Verna was very artistic. She dabbled in painting with water colours, although she wasn’t terribly good at it. She modelled pots and characters (mainly little piglets) out of clay, although she wasn’t terribly good at it. She composed little songs about life and its hassles, although she wasn’t terribly good at it.
What she was good at was the envy of all who knew her. She could take ordinary everyday things like rocks and pinecones and driftwood and seashells, and glue them together to make the most wonderful three-dimensional works of art. Verna was a natural. Her creations sold for hundreds – and hundreds. Verna made lots of them for sale, although not enough to glut the market. Too many would cheapen their value. She also taught night classes on how to creatively glue together stuff you had found, and although her students were enthusiastic, no one matched the artistic prowess of Verna.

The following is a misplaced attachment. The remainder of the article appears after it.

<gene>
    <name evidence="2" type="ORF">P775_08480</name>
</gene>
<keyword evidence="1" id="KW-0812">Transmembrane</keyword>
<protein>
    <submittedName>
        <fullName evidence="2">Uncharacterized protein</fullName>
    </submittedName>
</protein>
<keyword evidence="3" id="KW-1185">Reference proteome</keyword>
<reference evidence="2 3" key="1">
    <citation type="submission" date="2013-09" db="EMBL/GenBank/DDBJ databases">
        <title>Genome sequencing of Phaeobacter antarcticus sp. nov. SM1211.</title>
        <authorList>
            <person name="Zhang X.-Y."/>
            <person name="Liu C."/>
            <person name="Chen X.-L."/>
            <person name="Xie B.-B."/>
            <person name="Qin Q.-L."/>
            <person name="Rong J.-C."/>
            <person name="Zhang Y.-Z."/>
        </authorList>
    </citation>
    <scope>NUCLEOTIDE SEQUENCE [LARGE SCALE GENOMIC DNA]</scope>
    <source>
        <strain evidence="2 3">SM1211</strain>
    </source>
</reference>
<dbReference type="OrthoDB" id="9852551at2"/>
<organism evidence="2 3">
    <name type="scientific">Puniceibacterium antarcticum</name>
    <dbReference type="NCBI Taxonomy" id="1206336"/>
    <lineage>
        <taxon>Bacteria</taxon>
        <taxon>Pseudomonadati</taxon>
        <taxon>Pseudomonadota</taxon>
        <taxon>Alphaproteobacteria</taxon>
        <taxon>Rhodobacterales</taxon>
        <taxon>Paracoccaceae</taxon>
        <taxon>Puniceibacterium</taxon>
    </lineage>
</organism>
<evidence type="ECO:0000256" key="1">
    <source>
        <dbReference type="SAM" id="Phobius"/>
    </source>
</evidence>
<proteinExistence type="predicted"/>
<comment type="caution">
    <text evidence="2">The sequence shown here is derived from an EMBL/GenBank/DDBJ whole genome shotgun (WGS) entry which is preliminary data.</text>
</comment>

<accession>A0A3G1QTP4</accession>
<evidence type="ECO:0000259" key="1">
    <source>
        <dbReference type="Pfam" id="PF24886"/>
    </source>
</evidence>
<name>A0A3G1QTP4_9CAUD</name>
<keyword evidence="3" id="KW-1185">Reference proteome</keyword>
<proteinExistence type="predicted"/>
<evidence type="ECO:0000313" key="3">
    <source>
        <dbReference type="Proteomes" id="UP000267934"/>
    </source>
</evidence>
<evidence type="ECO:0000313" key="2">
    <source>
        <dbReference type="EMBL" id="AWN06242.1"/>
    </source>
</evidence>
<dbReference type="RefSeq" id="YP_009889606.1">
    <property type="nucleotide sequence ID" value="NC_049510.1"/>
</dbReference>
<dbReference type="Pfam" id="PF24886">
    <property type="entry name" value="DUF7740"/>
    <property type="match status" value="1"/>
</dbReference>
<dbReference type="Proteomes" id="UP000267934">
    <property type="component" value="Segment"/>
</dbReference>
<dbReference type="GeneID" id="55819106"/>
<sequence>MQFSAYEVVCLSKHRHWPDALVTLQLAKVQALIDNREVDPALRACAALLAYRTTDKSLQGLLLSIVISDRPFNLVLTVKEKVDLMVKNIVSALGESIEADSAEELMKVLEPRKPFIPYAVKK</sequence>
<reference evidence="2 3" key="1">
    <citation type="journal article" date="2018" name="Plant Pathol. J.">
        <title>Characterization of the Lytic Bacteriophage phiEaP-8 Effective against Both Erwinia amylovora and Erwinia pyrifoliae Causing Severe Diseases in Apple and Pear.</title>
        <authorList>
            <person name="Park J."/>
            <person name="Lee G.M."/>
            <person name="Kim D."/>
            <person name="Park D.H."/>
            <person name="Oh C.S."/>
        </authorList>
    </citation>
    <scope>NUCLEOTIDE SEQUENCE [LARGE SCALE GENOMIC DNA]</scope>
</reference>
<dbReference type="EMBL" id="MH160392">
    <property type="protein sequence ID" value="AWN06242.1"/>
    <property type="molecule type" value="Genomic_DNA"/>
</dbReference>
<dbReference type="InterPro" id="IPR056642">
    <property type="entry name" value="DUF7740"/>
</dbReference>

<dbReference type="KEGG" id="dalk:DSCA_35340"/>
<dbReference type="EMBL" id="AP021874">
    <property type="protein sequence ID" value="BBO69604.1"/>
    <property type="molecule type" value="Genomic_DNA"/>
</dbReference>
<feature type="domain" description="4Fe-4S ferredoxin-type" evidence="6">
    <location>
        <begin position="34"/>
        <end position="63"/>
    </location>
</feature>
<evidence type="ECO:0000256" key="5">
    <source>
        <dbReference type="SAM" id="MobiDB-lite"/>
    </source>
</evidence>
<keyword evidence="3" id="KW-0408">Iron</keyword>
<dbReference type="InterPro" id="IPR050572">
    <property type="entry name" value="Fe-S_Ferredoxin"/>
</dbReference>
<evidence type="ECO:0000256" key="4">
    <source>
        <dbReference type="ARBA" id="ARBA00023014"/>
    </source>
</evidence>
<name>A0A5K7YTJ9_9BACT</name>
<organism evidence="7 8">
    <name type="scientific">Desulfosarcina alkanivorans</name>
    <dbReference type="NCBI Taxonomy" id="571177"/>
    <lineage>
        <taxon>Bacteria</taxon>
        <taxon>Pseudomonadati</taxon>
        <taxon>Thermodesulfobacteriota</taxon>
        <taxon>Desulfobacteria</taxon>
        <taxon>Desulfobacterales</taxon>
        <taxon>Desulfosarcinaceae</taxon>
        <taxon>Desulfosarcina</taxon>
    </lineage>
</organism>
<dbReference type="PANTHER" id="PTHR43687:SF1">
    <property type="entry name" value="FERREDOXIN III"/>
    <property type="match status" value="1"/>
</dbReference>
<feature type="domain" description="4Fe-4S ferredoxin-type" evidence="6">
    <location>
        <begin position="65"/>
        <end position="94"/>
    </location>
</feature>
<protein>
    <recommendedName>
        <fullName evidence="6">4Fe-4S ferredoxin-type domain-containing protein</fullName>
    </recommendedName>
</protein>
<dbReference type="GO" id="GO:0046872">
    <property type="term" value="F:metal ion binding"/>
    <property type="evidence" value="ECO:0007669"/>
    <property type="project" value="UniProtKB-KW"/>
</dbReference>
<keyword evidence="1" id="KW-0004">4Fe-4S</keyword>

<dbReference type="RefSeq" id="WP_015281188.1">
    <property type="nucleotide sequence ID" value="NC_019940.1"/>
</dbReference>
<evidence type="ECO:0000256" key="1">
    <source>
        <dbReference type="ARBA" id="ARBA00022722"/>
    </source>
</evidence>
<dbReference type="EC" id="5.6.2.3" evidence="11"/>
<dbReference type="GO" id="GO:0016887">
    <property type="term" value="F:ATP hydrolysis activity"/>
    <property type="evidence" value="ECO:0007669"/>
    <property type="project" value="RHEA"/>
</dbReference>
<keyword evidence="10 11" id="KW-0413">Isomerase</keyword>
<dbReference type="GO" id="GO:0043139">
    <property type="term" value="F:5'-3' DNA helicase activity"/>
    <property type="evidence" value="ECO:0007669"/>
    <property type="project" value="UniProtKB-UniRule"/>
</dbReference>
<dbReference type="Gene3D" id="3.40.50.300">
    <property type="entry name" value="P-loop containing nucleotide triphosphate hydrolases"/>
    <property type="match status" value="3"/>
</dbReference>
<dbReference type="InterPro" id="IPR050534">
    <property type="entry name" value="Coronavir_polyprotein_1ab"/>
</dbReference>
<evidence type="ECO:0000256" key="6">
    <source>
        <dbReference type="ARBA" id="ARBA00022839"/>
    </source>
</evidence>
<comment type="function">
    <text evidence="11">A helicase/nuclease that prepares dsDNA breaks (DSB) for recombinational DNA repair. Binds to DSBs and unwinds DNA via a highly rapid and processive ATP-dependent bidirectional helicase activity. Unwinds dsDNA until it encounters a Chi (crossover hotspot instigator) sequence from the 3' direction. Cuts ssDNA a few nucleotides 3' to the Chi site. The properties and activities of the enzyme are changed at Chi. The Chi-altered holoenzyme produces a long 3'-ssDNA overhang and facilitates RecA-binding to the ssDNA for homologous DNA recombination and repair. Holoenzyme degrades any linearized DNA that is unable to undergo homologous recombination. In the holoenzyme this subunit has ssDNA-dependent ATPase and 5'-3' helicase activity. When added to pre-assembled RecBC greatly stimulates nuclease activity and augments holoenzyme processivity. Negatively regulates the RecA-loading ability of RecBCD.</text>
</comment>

Verna would also occasionally give her creations away as gifts. In fact, one week she gave two away to be sold; one to the Sisters of Divine Mercy who ran a hospice, and one to the Heart Disease Research Foundation.
Sister Mary of the Southern Cross thought it was awful. What are we meant to do with bits of junk glued together? she asked. She chucked Verna’s creation onto a passing trash collector’s truck, and wrote a lovely letter to Verna. So sweet of you. So sweet.
The Heart Disease Research Foundation sold their gift and got just over one hundred and fifty thousand. It was a record. It could be said that Sister Mary of the Southern Cross was rendered speechless, but that was not exactly true. She kept saying Jolly heck. Something like that.